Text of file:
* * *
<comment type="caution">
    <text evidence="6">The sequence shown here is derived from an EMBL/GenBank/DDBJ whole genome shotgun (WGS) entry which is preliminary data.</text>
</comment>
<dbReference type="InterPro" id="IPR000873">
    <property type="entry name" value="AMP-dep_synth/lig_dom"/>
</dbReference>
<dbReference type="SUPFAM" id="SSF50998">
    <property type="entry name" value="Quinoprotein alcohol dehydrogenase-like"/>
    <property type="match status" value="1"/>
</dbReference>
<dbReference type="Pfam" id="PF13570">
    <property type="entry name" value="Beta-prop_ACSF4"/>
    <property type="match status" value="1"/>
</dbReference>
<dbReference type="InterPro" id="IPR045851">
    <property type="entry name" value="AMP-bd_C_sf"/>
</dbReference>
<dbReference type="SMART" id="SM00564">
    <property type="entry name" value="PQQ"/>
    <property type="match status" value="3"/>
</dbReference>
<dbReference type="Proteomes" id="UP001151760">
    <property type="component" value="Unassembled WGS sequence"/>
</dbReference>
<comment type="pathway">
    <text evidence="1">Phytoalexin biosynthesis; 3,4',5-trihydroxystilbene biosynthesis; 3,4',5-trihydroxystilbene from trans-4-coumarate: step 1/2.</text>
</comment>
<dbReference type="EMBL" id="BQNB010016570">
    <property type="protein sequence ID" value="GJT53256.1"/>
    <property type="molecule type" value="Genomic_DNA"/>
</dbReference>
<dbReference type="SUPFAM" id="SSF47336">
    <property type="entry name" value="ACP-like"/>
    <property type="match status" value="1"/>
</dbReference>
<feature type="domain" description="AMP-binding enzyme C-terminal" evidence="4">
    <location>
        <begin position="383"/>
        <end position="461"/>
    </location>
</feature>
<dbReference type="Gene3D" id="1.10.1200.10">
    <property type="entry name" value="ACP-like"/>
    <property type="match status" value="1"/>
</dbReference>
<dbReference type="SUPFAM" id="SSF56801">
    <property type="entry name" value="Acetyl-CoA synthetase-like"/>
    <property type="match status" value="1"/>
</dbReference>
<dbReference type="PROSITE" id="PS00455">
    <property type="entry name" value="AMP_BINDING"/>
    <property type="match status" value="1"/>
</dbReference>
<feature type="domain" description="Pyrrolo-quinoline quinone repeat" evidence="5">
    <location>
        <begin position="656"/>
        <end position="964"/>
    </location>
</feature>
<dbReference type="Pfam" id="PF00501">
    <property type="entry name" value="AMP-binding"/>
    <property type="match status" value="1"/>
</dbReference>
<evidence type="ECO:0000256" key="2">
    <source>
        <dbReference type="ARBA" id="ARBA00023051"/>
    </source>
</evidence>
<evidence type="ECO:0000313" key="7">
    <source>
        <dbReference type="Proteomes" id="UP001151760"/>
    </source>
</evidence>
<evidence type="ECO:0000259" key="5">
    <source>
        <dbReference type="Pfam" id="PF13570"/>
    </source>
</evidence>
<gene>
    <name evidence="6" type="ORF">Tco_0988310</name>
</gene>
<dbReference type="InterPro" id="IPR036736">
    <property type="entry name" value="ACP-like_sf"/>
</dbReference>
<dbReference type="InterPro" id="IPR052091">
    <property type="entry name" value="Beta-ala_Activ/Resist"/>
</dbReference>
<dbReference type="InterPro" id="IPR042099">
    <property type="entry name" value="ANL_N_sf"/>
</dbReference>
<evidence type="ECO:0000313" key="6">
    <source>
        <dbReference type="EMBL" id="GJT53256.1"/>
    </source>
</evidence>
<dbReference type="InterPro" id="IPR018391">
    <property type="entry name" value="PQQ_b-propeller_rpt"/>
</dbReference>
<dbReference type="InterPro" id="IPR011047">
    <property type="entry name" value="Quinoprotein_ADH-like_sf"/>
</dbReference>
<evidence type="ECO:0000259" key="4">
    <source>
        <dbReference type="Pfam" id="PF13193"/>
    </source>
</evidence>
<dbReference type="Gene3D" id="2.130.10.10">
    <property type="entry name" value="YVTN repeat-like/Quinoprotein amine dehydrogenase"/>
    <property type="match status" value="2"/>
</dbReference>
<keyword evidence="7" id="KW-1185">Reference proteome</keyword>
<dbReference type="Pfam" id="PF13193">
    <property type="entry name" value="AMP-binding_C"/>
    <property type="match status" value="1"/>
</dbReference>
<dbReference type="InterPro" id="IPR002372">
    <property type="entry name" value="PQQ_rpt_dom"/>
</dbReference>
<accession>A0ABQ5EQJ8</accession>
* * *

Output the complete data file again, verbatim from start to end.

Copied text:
<comment type="caution">
    <text evidence="6">The sequence shown here is derived from an EMBL/GenBank/DDBJ whole genome shotgun (WGS) entry which is preliminary data.</text>
</comment>
<dbReference type="InterPro" id="IPR000873">
    <property type="entry name" value="AMP-dep_synth/lig_dom"/>
</dbReference>
<dbReference type="SUPFAM" id="SSF50998">
    <property type="entry name" value="Quinoprotein alcohol dehydrogenase-like"/>
    <property type="match status" value="1"/>
</dbReference>
<dbReference type="Pfam" id="PF13570">
    <property type="entry name" value="Beta-prop_ACSF4"/>
    <property type="match status" value="1"/>
</dbReference>
<dbReference type="InterPro" id="IPR045851">
    <property type="entry name" value="AMP-bd_C_sf"/>
</dbReference>
<dbReference type="SMART" id="SM00564">
    <property type="entry name" value="PQQ"/>
    <property type="match status" value="3"/>
</dbReference>
<dbReference type="Proteomes" id="UP001151760">
    <property type="component" value="Unassembled WGS sequence"/>
</dbReference>
<comment type="pathway">
    <text evidence="1">Phytoalexin biosynthesis; 3,4',5-trihydroxystilbene biosynthesis; 3,4',5-trihydroxystilbene from trans-4-coumarate: step 1/2.</text>
</comment>
<dbReference type="EMBL" id="BQNB010016570">
    <property type="protein sequence ID" value="GJT53256.1"/>
    <property type="molecule type" value="Genomic_DNA"/>
</dbReference>
<dbReference type="SUPFAM" id="SSF47336">
    <property type="entry name" value="ACP-like"/>
    <property type="match status" value="1"/>
</dbReference>
<feature type="domain" description="AMP-binding enzyme C-terminal" evidence="4">
    <location>
        <begin position="383"/>
        <end position="461"/>
    </location>
</feature>
<dbReference type="Gene3D" id="1.10.1200.10">
    <property type="entry name" value="ACP-like"/>
    <property type="match status" value="1"/>
</dbReference>
<dbReference type="SUPFAM" id="SSF56801">
    <property type="entry name" value="Acetyl-CoA synthetase-like"/>
    <property type="match status" value="1"/>
</dbReference>
<dbReference type="PROSITE" id="PS00455">
    <property type="entry name" value="AMP_BINDING"/>
    <property type="match status" value="1"/>
</dbReference>
<feature type="domain" description="Pyrrolo-quinoline quinone repeat" evidence="5">
    <location>
        <begin position="656"/>
        <end position="964"/>
    </location>
</feature>
<dbReference type="Pfam" id="PF00501">
    <property type="entry name" value="AMP-binding"/>
    <property type="match status" value="1"/>
</dbReference>
<evidence type="ECO:0000256" key="2">
    <source>
        <dbReference type="ARBA" id="ARBA00023051"/>
    </source>
</evidence>
<evidence type="ECO:0000313" key="7">
    <source>
        <dbReference type="Proteomes" id="UP001151760"/>
    </source>
</evidence>
<evidence type="ECO:0000259" key="5">
    <source>
        <dbReference type="Pfam" id="PF13570"/>
    </source>
</evidence>
<gene>
    <name evidence="6" type="ORF">Tco_0988310</name>
</gene>
<dbReference type="InterPro" id="IPR036736">
    <property type="entry name" value="ACP-like_sf"/>
</dbReference>
<dbReference type="InterPro" id="IPR052091">
    <property type="entry name" value="Beta-ala_Activ/Resist"/>
</dbReference>
<dbReference type="InterPro" id="IPR042099">
    <property type="entry name" value="ANL_N_sf"/>
</dbReference>
<evidence type="ECO:0000313" key="6">
    <source>
        <dbReference type="EMBL" id="GJT53256.1"/>
    </source>
</evidence>
<dbReference type="InterPro" id="IPR018391">
    <property type="entry name" value="PQQ_b-propeller_rpt"/>
</dbReference>
<dbReference type="InterPro" id="IPR011047">
    <property type="entry name" value="Quinoprotein_ADH-like_sf"/>
</dbReference>
<evidence type="ECO:0000259" key="4">
    <source>
        <dbReference type="Pfam" id="PF13193"/>
    </source>
</evidence>
<dbReference type="Gene3D" id="2.130.10.10">
    <property type="entry name" value="YVTN repeat-like/Quinoprotein amine dehydrogenase"/>
    <property type="match status" value="2"/>
</dbReference>
<keyword evidence="7" id="KW-1185">Reference proteome</keyword>
<dbReference type="Pfam" id="PF13193">
    <property type="entry name" value="AMP-binding_C"/>
    <property type="match status" value="1"/>
</dbReference>
<dbReference type="InterPro" id="IPR002372">
    <property type="entry name" value="PQQ_rpt_dom"/>
</dbReference>
<accession>A0ABQ5EQJ8</accession>